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'All land is Native land,' says artist Gregg Deal in cycling journey to Sand Creek Massacre site
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Artist Gregg Deal raised awareness of the inaccessibility of Native history during an attempted 150-mile bike ride to to the Sand Creek National Historic Site.

EADS, Colo. — Despite recovering from an abscessed tooth extracted just days before, artist and cyclist Gregg Deal emerged from his attached bike-garage/studio on a hot summer day with a smile, displaying two bright teal water bottles, one in each hand. The right water bottle was perfectly intact, if not slightly marred by use; the other, victim to a gravel road and at least one set of tires. Lost during one of his training rides, Deal circled back around to discover it flattened. 

He laughed, waving the near paper-thin water bottle in the air. “I was going to use this tomorrow,” he said.  

Hydration was important for the excursion he was preparing for. In the morning, Deal would set off on a 150-mile bike ride from his home in Peyton, a northeast suburb of Colorado Springs, to the Sand Creek Massacre National Historic Site. Sitting on the rural east central plains of Colorado less than 50 miles from the Kansas border, it is one of the National Parks Services’ few nods to the darkness of western settlement.  

“When you actually start to break down the events of the Sand Creek Massacre, you begin to see a series of very deliberate choices,” Deal said. “They're not just upsetting, but really disturbing.” 

Colorado Voices

All land is Native land, says artist and cyclist Gregg Deal

The History

On November 29, 1864, five months before the end of the Civil War, 700 Union soldiers on horseback invaded a camp of peaceful Arapaho and Cheyenne families waiting for their peace treaty to come through. Elders and Chiefs from the community of 750 Native Americans had traveled through what had become Colorado Territory to Denver, ready to discuss peaceful terms of resettlement. They were told to camp east until further notice. The tribes settled on the banks of Sand Creek, near what is now the town of Eads, and awaited word.  

Meanwhile, Union Colonel John Chivington — who had earned his stripes after the accidental discovery and subsequent destruction of a Confederate supply train during the Battle of Glorietta Pass — ordered the Calvary to exterminate the camp. Historians and scholars say Chivington was responding to an order from Colorado Territorial Governor John Evans issued on August 11, 1864, “to kill and destroy, as enemies of the country… all hostile Indians.” The following year, Evans was forced to resign from governorship for instigating the Massacre.

An estimated 230 Arapahoe and Cheyenne tribal members were killed in a brutal assault that lasted hours. The massacre received a lot of attention for a Civil War-era transgression. Soon after, three separate federal investigations were held into the events of November 29, including a military trial. Extensive first-person accounts of the brutality were read aloud, scorching congressional minds. The event was declared a massacre. 

The Sand Creek National Historic Site outside of Eads, Colorado.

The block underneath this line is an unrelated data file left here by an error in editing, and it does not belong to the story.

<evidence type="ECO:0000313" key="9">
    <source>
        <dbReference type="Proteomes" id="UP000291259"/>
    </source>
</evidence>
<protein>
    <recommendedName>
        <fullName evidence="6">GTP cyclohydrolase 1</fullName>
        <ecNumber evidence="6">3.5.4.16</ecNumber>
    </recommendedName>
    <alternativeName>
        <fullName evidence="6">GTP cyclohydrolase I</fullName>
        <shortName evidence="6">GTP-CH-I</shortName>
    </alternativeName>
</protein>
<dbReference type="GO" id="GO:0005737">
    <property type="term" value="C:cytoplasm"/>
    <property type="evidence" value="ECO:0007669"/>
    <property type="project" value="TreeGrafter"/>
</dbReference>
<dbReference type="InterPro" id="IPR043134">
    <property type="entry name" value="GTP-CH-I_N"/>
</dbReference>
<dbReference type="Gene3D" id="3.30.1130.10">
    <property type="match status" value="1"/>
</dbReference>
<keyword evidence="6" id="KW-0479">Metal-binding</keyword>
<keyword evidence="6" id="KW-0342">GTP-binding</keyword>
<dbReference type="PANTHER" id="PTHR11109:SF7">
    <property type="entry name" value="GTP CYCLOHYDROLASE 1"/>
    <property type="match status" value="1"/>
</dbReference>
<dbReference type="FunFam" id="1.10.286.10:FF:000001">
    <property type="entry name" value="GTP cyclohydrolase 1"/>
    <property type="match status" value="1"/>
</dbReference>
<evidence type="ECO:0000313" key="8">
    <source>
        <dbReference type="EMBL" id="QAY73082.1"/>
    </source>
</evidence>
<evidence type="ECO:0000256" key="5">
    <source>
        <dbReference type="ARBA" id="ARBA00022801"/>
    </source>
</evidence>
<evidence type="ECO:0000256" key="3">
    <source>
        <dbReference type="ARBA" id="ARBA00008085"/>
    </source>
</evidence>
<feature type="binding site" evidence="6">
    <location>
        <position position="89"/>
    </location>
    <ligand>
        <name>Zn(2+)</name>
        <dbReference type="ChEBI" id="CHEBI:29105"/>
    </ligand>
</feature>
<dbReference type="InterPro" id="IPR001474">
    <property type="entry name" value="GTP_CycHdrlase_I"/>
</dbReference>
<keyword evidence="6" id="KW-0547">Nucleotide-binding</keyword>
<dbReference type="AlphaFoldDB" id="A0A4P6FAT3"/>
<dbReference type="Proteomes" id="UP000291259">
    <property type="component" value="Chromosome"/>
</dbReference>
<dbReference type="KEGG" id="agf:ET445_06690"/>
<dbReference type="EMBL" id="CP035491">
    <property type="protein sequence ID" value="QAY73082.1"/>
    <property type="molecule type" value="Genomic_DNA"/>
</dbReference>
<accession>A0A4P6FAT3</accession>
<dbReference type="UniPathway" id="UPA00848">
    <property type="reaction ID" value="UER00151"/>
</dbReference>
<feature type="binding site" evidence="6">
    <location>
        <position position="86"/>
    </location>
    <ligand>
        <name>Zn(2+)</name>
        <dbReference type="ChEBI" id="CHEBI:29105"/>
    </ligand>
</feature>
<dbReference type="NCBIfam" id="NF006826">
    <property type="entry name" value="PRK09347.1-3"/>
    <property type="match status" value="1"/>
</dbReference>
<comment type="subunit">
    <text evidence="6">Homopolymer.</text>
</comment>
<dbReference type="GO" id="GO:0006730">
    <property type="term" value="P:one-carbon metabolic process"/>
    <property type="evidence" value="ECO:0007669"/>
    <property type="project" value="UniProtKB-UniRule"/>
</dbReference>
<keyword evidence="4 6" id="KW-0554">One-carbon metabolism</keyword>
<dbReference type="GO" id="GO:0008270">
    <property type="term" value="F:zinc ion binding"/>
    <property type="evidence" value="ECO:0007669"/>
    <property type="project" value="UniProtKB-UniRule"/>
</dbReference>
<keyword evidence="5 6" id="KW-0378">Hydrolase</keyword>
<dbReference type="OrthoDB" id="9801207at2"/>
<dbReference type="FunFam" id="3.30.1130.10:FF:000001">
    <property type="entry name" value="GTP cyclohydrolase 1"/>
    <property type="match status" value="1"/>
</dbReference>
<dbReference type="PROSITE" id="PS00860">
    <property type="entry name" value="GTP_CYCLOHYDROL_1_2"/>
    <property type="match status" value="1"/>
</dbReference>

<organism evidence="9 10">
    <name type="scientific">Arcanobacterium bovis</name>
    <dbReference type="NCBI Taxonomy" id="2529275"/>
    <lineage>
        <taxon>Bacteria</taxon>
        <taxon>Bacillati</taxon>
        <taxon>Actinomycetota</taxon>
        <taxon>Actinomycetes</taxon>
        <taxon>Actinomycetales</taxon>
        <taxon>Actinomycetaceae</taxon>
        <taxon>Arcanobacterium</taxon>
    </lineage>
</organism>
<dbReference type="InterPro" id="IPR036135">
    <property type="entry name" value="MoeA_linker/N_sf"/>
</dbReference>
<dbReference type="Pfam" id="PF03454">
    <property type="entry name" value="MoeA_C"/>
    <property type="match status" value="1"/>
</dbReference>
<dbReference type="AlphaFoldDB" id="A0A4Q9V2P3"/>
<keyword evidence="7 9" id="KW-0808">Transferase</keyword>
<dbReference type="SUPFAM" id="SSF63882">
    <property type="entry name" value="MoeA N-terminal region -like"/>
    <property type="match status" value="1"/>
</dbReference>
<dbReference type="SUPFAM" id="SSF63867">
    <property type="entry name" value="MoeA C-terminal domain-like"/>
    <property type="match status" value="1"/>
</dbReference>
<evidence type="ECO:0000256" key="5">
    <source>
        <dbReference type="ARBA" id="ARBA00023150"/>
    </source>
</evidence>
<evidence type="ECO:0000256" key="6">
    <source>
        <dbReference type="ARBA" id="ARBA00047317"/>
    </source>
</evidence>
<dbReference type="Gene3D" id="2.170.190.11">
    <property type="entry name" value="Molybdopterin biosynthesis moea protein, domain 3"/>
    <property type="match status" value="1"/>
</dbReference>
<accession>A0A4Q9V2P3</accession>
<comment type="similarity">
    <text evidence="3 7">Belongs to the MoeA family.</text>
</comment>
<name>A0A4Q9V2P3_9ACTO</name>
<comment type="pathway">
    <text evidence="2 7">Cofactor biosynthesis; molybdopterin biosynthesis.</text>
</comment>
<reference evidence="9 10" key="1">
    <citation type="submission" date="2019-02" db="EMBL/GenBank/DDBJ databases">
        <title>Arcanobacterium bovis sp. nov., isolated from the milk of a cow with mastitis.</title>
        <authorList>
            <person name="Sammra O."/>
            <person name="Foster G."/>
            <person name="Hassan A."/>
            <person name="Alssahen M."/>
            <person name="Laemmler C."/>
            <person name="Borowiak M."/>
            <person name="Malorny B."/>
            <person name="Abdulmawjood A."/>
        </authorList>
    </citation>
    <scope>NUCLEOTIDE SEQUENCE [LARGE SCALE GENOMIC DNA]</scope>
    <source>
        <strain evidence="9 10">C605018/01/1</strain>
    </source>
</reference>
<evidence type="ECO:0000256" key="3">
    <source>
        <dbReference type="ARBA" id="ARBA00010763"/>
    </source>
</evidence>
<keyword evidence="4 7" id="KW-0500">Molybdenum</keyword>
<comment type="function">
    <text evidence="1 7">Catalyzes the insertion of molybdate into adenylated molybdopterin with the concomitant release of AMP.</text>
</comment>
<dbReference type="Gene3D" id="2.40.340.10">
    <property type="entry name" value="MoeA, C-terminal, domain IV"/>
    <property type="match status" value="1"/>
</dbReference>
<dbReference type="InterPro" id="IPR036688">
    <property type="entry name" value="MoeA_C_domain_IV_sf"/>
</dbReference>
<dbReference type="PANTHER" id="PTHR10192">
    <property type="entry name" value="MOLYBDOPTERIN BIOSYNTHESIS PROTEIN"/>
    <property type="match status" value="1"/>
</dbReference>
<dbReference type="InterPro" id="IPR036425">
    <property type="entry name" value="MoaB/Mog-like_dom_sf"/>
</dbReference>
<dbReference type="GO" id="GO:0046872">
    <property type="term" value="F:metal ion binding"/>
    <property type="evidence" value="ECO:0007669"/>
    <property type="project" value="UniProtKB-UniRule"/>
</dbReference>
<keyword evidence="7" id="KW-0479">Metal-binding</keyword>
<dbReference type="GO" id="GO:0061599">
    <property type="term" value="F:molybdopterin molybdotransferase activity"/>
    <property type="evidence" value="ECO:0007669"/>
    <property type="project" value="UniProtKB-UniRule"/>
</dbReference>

“These are not things that exist within popular culture, or at least in the understanding of basic American history,” Deal said. “These are the things that need to be talked about.” 

In 2007, through the work of tribal representatives, community members, and the National Park Service, a National Historic Site was created to protect and honor the site and to provide public education.  

[Related: Governor Polis officially rescinds John Evans’ proclamation that led to Sand Creek Massacre]

“The acknowledgement that these places even exist is a big part of this,” Deal said. “Any sort of awareness that this site exists, and the story of this place, I think is important. We can maybe, maybe raise a little bit of awareness about this space as we make a journey to it.”

With no planned stops along the way, Deal made plans to hydrate with “a CamelBak, and a water bottle an hour, at least — maybe more” as well as routine temperature checks to help identify heat exhaustion during one of the summer’s hottest stretches. “I have no doubt, it’s going to suck tomorrow,” Deal told Rocky Mountain PBS of the journey’s false-flat terrain and triple-digit forecast. 

Deal outlined the trip on his phone's GPS. They’d leave when it felt right, around 5 or 5:30 a.m. Deal estimated it would take about 10 to 12 hours to complete a rugged 150 miles, traveling almost all gravel roads.

The Mission

Deal first visited the site a few years ago as part of an invitation to participate in a film project about systemic violence in the United States of America — a topic he said the film’s creators found was a straight line through history back to the attempted genocide of Indigenous populations. While connecting with the site for the first time, Deal was struck by the out-of-sight, out-of-mind function of both American history and its remote locations — yet at the same time, its relative closeness to his own chosen home. 

“Like Native history in America, it is hidden but in plain sight,” Deal said.  

Deal’s work brings awareness of Native history to familiar outdoor spaces and the walls and floors of some of Colorado’s most popular art galleries. His small and large-scale mural, spray paint, graphic and visual works highlight lonely, biting transgressions against his ancestors — his work is an invitation, but also a call for the viewer to reckon with the past.